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Israel court freezes eviction order of Palestinian family
An Israeli court on Tuesday froze the planned eviction of a Palestinian family in the flashpoint east Jerusalem neighbourhood of Sheikh Jarrah, pending an appeal.
The Salem family had been ordered to surrender the property to Jewish settlers who have claimed ownership of the plot.
Sheikh Jarrah has become a symbol of Palestinian resistance against Israeli control of Jerusalem, and the Salem family's imminent eviction made them a growing focus of the tensions there.
The land rights battle between Jewish settlers and Palestinians in the neighbourhood has sparked clashes and partly fuelled the 11-day war in May between Israel and armed groups in the Gaza Strip.
The Palestinian family received their eviction order in November, with a deadline to vacate by March 1.
A lawyer for the family, Medhat Diba, said the Jerusalem Magistrate's court agreed to suspend the eviction until it ruled on an appeal launched by the Palestinians.
The court also released a decision confirming the freeze.
Khalil Salem, a member of the family, told AFP the decision was "a positive step because we were on the verge of losing our house."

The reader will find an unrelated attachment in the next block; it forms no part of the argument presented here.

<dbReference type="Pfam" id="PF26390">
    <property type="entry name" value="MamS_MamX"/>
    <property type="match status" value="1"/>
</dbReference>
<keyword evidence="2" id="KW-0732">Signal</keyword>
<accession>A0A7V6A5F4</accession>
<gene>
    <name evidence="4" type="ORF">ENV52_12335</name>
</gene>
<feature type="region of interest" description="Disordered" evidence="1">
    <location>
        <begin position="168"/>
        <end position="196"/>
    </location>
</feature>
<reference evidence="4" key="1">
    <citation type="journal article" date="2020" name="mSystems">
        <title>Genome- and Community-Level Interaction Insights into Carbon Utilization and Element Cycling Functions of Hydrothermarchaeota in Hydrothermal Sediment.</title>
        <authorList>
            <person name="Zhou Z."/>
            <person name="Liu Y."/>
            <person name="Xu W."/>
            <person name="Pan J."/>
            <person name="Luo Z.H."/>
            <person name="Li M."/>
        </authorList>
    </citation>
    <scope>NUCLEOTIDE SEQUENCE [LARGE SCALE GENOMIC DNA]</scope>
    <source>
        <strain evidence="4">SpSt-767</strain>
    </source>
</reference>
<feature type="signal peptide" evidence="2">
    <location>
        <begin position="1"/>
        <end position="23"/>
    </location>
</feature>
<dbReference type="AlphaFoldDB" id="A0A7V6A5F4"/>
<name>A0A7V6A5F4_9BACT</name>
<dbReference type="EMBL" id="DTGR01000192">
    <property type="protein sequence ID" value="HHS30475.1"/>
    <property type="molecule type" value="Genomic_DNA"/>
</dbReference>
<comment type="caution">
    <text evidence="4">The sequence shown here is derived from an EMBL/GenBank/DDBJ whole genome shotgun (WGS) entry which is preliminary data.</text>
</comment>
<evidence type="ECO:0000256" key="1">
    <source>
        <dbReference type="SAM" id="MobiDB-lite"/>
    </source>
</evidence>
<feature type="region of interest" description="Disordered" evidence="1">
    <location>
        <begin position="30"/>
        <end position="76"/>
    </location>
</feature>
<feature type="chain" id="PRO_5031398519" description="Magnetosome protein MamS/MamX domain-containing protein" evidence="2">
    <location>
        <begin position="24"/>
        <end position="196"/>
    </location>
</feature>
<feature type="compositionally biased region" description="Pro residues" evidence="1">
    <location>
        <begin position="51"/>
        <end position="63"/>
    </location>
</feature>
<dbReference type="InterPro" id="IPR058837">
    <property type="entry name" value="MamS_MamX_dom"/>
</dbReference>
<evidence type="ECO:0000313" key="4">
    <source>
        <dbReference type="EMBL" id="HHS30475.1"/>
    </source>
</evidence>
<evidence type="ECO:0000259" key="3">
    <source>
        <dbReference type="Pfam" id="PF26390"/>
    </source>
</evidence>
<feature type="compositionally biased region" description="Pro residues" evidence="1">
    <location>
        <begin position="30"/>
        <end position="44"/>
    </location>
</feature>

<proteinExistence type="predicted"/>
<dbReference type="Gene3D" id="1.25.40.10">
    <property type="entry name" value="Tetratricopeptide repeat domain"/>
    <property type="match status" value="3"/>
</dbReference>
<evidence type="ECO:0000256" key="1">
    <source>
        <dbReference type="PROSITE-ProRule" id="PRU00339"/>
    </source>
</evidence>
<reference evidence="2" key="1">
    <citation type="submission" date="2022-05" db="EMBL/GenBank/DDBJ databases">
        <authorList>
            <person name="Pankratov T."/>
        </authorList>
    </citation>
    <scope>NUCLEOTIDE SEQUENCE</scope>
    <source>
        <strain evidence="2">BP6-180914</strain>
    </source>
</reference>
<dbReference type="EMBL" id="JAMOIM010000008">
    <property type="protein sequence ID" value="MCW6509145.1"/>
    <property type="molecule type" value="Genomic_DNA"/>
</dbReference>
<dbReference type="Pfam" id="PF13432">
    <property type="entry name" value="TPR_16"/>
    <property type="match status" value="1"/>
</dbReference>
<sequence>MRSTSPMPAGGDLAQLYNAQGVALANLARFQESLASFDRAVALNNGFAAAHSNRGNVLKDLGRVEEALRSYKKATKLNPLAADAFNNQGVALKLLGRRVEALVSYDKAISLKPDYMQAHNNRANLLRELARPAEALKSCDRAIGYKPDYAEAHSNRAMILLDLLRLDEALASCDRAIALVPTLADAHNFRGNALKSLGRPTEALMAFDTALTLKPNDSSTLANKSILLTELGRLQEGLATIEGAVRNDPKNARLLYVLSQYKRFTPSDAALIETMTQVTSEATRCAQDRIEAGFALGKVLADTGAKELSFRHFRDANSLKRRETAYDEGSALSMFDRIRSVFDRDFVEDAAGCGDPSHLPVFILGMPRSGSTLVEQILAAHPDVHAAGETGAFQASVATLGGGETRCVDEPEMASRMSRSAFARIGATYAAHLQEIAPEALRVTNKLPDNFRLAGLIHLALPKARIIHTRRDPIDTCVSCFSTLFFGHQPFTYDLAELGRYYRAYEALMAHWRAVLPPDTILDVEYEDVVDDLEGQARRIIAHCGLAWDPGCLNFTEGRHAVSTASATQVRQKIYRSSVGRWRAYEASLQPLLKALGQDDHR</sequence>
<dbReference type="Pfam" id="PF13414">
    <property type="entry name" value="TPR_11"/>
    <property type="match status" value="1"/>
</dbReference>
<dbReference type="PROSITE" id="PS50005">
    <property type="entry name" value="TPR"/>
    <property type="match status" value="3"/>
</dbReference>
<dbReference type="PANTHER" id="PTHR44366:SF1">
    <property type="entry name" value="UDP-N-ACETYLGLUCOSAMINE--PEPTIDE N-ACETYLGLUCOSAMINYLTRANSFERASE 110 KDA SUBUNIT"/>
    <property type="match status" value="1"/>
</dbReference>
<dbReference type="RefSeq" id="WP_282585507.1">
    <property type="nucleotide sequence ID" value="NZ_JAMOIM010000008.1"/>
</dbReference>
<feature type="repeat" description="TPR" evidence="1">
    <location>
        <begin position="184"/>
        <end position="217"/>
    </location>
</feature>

Earlier this month clashes broke out when far-right Israeli lawmaker Itamar Ben Gvir opened a tent "office" near the family's house after an alleged Palestinian arson of a settler's home nearby.
The United Nations said its personnel visited the Salem family on February 18.
Israel annexed east Jerusalem, which Palestinians claim as their future capital, following the 1967 Six-Day War in a move not recognised by most of the international community.
Jewish settlers groups have won legal victories claiming ownership of various plots where Palestinians live, using an Israeli law that allows Jews to reclaim land lost during the conflict that coincided with Israel's creation in 1948.
But no equivalent land reclamation law exists for Palestinians who lost homes in west Jerusalem.
Seven Palestinian families in Sheikh Jarrah have challenged their planned evictions at Israel's Supreme Court, with highly-anticipated decisions pending.
More than 200,000 settlers now live in east Jerusalem, alongside about 300,000 Palestinians. The Jewish settlements in the city are considered illegal under international law.